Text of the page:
This is the first of at least two episodes from James 5. In James 5:14, the apostle writes that if a person is sick he should have the elders of the church anoint him and pray for him. Then he says that the prayer of faith will save the one who is sick, and the Lord will raise him up. How are we to understand this? What kind of healing is in view? What is the prayer of faith? Jon and Justin consider these questions and more.
In the church, we can struggle to rightly understand and apply the grace of God in Christ. We know we need grace on the front end of salvation, but then, once in, we flip to an economy of merit. And now, we’re just collecting stars and earning cookies. It is as though we think that through our working we can retroactively vindicate God’s saving of us and turn ourselves into the kind of people God would’ve been happy to save in the first place. In this episode, Jon and Justin talk about how the Christian life is a project of self-validation for many.
In this third of three episodes on God’s law, Jon and Justin talk about the threefold division of the law. This conversation is important for anyone who has ever wondered what to make of all the laws God gave to Israel in the Old Testament. What is binding for us today? What is not? What do some of these obscure sounding commands have to do with us in the new covenant era? In short, the confessional, Reformed understanding of the threefold division of the moral, ceremonial, and judicial law is very helpful for our understanding.
In this second of three episodes on God’s law, Jon and Justin talk about the three uses of the law. In considering the three uses of the law, we are essentially answering the question, “Why did God give the law?” The first use of the law is to show us our sin and drive us to Christ. The second use is to teach all men right and wrong–and to restrain our corruption. The third use is to serve as the guide for our living in Christ. Without these uses in view, we are prone to make all kinds of errors in our application and understanding of God’s law.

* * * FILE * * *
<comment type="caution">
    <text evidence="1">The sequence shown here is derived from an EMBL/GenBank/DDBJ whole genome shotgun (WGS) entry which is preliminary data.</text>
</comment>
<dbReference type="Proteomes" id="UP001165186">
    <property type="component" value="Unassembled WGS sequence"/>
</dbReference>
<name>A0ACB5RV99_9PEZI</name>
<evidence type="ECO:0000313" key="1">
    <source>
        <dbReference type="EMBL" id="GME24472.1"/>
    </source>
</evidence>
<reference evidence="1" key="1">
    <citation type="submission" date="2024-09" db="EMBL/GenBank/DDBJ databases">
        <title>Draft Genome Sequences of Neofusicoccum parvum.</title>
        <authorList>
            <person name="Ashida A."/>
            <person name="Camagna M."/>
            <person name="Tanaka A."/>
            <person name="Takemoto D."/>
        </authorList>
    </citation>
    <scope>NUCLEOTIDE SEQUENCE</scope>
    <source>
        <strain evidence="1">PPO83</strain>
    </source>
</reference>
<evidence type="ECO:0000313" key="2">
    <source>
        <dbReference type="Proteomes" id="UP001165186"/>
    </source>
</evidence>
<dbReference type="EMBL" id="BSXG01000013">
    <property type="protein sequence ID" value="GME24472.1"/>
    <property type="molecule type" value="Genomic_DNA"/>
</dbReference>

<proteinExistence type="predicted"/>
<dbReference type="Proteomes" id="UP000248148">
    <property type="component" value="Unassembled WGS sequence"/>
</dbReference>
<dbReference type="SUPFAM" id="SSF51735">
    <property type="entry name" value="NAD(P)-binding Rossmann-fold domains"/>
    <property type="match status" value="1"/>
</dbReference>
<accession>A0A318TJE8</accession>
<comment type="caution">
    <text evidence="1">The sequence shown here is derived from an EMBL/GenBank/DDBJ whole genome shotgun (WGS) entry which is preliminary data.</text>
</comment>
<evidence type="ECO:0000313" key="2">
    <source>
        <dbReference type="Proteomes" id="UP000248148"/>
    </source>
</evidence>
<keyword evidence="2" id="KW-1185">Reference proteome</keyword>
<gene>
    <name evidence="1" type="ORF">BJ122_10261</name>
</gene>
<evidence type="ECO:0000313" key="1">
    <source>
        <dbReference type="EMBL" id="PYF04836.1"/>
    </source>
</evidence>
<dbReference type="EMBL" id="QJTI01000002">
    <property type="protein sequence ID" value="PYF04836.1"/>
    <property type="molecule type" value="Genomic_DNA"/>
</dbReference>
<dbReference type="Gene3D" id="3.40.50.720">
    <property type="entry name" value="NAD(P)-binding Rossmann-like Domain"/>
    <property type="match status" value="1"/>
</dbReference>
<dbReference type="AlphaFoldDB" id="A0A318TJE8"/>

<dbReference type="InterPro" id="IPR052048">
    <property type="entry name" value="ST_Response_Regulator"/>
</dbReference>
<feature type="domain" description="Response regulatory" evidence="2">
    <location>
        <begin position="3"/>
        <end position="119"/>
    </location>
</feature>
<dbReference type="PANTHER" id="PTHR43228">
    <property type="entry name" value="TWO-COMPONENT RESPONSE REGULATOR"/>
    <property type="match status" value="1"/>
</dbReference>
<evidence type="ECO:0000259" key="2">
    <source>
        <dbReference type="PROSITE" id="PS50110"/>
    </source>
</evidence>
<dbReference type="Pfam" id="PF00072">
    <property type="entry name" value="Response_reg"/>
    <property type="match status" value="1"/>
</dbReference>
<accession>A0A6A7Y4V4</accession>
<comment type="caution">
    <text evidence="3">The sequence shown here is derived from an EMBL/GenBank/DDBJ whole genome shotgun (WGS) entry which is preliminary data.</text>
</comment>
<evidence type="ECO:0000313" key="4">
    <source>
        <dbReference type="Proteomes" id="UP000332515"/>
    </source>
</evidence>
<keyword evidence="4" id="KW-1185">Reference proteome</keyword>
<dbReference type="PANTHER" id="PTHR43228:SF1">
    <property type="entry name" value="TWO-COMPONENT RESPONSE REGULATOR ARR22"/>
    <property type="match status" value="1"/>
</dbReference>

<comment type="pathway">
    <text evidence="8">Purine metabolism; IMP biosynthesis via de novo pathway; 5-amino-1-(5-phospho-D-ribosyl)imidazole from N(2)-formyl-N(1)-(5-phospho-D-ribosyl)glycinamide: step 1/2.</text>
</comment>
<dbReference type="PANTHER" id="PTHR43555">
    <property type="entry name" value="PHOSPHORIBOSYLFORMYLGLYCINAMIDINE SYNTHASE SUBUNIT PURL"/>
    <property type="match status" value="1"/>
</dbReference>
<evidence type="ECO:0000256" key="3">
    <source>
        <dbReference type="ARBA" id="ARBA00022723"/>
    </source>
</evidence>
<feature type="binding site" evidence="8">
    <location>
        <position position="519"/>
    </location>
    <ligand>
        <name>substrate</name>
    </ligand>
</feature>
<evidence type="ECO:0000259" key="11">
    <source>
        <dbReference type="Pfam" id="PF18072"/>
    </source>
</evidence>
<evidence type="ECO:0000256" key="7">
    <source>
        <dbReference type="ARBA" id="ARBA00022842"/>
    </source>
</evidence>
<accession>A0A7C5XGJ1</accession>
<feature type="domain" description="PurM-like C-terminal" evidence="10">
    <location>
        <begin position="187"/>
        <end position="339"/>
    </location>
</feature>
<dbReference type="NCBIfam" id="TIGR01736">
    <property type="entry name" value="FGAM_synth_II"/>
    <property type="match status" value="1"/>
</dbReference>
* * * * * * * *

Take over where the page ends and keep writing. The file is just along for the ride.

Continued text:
In this first of three episodes on God’s law, Jon and Justin talk about the distinction between the law and the gospel. The law and the gospel are both contained in the Old and New Testaments, respectively. The law and the gospel are distinct and ought not be mixed–and, yet, they are complementary in God’s economy of salvation. The guys introduce the listener to this historically Reformed doctrine and consider why it is so important.
Often in the church, we try to figure out exactly what God is doing when we are going through difficult things. Simply put, we shouldn’t do that. The secret things belong to the Lord, and we are not privy to the counsel of God when it comes to our suffering. In today’s episode, Jon and Justin aim to point out things that God has clearly revealed and promised to us in his Word. We do have an unshakable hope in the Lord Jesus Christ, and this is what we cling to–in the midst of joy or pain.